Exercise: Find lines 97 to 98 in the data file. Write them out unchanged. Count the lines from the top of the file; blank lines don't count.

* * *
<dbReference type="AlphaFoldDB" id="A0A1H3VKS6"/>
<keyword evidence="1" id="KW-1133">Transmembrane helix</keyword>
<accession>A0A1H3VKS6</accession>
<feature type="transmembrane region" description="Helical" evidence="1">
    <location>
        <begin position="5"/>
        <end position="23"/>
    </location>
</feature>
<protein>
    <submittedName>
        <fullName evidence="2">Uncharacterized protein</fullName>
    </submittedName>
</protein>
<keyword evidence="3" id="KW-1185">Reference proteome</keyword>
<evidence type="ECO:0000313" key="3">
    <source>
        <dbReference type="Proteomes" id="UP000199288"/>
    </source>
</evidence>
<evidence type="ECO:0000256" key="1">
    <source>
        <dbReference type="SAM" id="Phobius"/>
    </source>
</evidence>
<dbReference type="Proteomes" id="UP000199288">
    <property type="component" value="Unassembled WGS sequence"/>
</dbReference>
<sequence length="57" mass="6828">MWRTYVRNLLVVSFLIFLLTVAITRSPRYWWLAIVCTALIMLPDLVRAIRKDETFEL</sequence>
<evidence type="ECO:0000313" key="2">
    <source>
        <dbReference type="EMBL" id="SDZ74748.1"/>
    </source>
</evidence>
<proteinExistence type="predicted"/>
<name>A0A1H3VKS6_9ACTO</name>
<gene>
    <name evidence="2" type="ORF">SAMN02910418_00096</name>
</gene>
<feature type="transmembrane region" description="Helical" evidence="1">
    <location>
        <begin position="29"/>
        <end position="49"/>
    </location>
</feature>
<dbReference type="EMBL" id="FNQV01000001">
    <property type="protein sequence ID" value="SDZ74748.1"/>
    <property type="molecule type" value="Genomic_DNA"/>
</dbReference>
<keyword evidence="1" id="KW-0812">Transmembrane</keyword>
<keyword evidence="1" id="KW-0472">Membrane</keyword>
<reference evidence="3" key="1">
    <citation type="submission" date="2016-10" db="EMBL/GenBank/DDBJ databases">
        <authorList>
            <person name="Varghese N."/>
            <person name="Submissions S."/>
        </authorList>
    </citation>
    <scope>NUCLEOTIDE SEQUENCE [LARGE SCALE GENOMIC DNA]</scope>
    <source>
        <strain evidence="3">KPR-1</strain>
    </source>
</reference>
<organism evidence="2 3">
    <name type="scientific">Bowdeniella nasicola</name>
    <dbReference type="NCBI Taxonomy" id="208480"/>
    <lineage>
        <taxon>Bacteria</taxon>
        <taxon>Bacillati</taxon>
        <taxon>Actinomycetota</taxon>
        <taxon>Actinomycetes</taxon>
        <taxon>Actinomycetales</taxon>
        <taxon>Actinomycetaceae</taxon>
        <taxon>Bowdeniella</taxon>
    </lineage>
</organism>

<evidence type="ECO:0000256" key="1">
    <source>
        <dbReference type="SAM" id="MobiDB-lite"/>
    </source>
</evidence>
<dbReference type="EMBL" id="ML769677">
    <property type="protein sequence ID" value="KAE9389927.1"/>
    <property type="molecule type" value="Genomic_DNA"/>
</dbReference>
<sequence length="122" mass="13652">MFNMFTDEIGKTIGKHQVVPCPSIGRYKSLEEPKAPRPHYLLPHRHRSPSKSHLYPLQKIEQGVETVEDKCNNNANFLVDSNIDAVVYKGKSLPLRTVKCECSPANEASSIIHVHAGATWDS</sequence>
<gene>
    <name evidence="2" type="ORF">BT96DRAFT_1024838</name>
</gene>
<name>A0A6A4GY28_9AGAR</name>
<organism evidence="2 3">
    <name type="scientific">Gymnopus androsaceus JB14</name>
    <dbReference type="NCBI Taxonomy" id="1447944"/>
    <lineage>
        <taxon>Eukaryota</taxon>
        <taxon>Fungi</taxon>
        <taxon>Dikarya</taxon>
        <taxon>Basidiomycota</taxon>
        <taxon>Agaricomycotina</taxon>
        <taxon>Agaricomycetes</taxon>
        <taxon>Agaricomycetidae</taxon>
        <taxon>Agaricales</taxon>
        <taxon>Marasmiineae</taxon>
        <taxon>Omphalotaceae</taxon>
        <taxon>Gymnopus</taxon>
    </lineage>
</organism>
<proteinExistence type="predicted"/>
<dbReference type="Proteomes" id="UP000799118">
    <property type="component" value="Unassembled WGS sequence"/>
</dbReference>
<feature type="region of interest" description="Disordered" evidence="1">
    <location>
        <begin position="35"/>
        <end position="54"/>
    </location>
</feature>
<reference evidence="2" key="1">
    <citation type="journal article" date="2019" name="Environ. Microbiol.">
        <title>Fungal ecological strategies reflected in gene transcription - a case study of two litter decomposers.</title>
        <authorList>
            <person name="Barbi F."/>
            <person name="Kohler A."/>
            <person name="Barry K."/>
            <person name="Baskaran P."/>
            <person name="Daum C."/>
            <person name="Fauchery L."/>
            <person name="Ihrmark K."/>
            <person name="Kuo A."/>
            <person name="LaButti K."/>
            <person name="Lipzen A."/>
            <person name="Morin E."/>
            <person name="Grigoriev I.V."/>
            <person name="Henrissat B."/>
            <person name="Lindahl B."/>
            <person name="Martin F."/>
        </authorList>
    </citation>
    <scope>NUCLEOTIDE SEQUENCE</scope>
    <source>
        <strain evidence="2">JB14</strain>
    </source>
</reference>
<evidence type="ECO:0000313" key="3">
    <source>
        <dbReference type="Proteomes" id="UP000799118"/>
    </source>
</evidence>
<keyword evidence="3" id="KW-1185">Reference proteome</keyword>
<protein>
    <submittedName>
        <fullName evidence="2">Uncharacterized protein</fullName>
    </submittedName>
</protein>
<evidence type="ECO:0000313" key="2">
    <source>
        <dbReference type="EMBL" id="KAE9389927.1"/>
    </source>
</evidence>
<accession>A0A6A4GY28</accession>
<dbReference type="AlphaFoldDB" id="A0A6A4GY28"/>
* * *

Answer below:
        <taxon>Dikarya</taxon>
        <taxon>Basidiomycota</taxon>